The Springboard data science class at Washington University teaches classes on statistics and various data models to prepare data scientists to use machine learning, Alloy said. It teaches students on the types of machine learning models they would need in the role of a data scientist, according to Sanam Raza, vice president and general manager of university partnerships at Springboard. The program also teaches about neural networks, image processing, and text and categorical data processing.
A priority for the Springboard team was mapping work experience directly to their curriculum, said Laura McDonald, director of learning experience design at Springboard.
In the Springboard program’s advanced machine learning track, students can map relevant work experience to advanced machine learning skills, McDonald said. In this track, the Washington University Springboard class will offer training in advanced time series analysis and deep learning implementation, including neural network architectures, as well as production machine learning methods. It also covers image processing and network analysis.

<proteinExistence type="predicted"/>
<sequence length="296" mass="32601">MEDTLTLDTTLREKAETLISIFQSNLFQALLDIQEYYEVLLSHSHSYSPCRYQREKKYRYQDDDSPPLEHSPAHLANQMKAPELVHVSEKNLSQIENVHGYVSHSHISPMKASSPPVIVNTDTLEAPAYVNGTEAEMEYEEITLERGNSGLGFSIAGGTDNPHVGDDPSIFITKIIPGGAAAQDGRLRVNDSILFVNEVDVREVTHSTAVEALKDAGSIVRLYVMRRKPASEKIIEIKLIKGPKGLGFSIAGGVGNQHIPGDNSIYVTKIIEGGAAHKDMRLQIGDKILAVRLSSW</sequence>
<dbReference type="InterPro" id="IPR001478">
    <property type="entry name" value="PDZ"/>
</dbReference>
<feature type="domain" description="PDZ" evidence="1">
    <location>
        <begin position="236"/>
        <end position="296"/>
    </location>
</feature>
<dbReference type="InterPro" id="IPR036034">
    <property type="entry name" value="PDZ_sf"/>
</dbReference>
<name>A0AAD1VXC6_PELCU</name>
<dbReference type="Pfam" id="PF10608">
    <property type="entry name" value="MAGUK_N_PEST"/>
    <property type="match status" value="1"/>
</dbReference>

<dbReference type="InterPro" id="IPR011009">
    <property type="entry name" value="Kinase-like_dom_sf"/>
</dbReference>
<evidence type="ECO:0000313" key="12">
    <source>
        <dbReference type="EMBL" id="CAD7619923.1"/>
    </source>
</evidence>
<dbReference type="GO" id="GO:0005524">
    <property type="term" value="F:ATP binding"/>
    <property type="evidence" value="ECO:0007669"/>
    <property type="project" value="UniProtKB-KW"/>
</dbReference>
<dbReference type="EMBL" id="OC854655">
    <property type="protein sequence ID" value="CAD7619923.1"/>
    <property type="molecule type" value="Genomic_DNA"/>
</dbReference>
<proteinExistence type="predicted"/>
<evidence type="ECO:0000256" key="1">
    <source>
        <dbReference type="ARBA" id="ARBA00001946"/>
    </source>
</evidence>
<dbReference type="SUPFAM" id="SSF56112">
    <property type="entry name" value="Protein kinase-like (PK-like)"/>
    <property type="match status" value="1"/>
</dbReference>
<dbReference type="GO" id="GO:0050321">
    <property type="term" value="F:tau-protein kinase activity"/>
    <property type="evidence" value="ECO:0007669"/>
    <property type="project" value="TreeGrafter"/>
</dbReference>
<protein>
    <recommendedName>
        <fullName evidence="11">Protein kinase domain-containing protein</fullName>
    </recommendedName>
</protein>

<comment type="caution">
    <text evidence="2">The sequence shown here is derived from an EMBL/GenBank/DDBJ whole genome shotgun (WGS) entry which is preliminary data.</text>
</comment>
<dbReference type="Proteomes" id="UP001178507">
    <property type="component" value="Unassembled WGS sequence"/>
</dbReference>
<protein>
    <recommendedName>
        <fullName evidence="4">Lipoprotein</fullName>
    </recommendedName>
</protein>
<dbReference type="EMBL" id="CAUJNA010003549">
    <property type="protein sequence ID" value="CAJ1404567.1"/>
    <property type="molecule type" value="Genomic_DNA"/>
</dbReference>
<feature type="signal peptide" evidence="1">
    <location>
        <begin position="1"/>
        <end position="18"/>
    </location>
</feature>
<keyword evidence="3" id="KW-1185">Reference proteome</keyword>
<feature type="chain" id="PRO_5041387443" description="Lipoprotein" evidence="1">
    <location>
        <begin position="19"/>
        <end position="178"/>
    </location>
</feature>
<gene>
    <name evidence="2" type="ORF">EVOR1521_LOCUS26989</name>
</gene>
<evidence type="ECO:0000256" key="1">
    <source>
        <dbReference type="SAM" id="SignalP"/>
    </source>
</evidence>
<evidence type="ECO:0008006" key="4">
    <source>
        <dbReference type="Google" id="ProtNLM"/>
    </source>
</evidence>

Why Data Cleaning Is Important to Machine Learning Training
Data cleaning and data processing are key parts of training in the data science bootcamp at Washington University. A large part of the data science class covers using machine learning to determine what needs fixing among millions or billions of lines of data before performing data modeling, according to Adam Alloy, senior copywriter for Springboard’s technical courses.
“The model is useless if you don't do the data cleaning,” Alloy said. “Data that gets put into a database is messy, and there are all kinds of errors and inconsistencies and just things that are in the dataset that if they aren't dealt with, they will just ruin any predictions and ruin any modeling,” Alloy says.
Real-world examples of using machine learning as part of data science include labeling an X-ray as cancerous or using speech recognition for voice dialing, voice search and medical diagnoses, McDonald said. In addition, training in machine learning helps in algorithmic trading and analyzing market microstructures.